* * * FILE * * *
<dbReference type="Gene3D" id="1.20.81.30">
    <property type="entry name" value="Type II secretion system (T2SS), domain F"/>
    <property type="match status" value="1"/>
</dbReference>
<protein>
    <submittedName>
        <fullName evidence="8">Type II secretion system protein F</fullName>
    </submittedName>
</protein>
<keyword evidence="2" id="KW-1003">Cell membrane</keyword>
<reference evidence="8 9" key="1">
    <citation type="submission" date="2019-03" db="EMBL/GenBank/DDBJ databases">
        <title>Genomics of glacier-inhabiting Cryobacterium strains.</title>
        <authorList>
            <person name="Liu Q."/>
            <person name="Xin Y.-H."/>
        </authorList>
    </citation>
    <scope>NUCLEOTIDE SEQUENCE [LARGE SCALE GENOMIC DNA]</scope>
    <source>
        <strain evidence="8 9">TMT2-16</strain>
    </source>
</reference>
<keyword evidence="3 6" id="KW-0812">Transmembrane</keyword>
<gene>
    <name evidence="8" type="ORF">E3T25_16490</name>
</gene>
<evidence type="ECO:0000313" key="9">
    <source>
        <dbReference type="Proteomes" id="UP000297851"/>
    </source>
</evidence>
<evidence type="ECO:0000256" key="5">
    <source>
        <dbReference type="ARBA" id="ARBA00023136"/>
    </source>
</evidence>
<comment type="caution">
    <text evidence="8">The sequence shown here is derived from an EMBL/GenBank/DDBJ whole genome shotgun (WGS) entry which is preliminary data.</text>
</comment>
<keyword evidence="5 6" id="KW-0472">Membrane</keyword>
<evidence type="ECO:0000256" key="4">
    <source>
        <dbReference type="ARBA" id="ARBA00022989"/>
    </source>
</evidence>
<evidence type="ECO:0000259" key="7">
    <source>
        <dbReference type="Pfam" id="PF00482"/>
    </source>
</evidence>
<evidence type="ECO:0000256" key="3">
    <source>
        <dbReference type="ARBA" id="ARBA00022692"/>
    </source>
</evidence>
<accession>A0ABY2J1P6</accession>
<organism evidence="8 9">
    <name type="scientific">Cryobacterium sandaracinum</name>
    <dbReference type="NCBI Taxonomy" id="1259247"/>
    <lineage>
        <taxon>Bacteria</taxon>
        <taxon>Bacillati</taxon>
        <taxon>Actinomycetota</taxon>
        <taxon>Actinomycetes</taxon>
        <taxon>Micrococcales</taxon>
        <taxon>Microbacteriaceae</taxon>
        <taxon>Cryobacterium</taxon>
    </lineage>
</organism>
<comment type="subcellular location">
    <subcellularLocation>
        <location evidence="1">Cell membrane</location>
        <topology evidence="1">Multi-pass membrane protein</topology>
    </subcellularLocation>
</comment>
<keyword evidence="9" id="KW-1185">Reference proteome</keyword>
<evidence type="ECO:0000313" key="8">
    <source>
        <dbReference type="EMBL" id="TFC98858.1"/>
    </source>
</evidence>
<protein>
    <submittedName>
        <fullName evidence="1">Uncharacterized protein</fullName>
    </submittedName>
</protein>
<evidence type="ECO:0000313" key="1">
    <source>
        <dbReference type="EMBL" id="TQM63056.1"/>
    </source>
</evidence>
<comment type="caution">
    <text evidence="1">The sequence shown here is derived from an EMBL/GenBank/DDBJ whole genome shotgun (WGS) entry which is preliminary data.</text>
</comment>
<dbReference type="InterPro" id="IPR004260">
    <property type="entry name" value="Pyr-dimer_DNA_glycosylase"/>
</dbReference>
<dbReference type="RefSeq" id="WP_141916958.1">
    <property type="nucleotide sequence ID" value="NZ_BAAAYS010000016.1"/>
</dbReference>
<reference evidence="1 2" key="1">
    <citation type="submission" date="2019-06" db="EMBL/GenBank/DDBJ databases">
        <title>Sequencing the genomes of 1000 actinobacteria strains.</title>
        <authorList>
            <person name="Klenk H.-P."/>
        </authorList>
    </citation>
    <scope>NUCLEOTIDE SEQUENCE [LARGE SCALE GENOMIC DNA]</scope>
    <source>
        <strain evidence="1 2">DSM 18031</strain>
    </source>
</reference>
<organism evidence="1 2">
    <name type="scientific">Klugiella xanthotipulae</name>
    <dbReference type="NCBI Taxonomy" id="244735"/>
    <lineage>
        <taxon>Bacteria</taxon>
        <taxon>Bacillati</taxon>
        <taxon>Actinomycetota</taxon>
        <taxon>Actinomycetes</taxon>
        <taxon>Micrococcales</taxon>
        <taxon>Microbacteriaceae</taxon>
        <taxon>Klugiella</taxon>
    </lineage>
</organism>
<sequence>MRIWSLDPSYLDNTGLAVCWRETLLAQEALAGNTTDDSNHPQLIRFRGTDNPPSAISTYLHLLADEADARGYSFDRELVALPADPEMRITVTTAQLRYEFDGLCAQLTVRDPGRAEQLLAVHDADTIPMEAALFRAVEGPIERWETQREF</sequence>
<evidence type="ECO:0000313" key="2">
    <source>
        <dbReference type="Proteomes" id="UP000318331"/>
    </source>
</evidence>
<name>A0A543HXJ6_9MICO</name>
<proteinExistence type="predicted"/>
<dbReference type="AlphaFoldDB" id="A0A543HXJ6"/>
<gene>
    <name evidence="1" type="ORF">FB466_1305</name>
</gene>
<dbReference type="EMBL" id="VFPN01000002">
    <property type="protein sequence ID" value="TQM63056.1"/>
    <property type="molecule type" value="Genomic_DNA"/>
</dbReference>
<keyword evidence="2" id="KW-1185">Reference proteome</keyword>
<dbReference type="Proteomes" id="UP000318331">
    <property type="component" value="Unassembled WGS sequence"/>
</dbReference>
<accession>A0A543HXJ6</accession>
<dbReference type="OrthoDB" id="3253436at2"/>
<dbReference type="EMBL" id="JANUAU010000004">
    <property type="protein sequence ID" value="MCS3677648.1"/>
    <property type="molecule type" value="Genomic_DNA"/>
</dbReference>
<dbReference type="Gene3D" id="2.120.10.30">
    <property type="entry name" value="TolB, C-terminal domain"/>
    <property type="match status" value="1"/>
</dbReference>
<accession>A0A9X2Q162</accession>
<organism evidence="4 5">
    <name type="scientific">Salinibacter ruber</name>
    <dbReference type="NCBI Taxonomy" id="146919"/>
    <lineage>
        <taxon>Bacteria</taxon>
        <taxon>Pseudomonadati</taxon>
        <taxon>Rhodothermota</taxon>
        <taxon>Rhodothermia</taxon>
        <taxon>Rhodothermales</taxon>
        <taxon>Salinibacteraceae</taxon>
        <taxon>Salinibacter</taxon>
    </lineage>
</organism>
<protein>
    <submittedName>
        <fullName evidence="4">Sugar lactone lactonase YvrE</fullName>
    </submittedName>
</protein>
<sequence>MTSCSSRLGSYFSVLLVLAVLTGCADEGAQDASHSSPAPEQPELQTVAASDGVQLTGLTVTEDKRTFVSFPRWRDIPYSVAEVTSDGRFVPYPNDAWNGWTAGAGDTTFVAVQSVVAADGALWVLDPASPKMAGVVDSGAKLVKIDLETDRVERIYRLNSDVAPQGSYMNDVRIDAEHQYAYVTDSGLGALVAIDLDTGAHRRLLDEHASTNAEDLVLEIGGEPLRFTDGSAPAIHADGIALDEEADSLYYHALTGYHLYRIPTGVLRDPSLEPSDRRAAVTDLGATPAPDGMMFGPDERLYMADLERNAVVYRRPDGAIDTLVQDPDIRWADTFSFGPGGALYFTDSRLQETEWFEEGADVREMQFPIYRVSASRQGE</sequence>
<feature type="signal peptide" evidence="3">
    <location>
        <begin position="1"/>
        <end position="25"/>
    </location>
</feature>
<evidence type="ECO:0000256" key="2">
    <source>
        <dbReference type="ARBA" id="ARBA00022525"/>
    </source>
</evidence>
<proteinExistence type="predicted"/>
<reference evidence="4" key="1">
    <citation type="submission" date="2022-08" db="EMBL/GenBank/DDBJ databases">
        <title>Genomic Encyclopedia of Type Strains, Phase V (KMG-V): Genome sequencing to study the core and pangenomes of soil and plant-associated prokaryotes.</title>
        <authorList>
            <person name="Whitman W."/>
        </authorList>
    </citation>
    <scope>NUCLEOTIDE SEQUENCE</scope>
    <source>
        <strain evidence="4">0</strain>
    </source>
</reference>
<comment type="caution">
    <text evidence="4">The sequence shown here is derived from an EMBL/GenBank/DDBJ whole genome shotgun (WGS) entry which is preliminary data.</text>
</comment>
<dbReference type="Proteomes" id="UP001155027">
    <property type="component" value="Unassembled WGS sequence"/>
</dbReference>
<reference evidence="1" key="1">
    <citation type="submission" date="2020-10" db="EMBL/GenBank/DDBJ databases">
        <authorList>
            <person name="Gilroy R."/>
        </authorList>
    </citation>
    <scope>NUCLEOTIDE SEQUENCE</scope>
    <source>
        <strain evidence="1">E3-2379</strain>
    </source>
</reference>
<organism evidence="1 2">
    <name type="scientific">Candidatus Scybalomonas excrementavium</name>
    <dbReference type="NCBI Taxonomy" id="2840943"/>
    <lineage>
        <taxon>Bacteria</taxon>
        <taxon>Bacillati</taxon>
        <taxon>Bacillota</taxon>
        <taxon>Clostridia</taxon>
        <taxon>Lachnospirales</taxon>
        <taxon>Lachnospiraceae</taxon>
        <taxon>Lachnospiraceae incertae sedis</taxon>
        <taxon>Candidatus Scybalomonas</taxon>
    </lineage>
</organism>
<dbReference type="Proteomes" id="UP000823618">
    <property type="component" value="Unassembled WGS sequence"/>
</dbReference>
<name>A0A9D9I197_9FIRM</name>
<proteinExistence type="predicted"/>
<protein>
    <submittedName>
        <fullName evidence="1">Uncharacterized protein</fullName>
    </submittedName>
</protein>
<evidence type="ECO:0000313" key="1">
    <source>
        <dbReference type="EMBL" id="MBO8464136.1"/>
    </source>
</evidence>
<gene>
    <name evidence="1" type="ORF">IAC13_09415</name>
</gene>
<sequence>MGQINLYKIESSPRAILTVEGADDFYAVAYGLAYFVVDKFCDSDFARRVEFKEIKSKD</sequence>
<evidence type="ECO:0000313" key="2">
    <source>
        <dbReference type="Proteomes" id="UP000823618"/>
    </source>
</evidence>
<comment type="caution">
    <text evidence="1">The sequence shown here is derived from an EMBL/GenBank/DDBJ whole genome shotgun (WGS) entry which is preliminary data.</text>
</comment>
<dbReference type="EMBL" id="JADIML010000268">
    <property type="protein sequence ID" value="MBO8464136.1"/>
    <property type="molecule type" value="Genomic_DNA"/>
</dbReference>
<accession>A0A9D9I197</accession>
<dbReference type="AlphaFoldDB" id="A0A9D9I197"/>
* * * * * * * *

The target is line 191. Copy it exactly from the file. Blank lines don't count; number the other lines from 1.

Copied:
        <title>Genomic Encyclopedia of Type Strains, Phase V (KMG-V): Genome sequencing to study the core and pangenomes of soil and plant-associated prokaryotes.</title>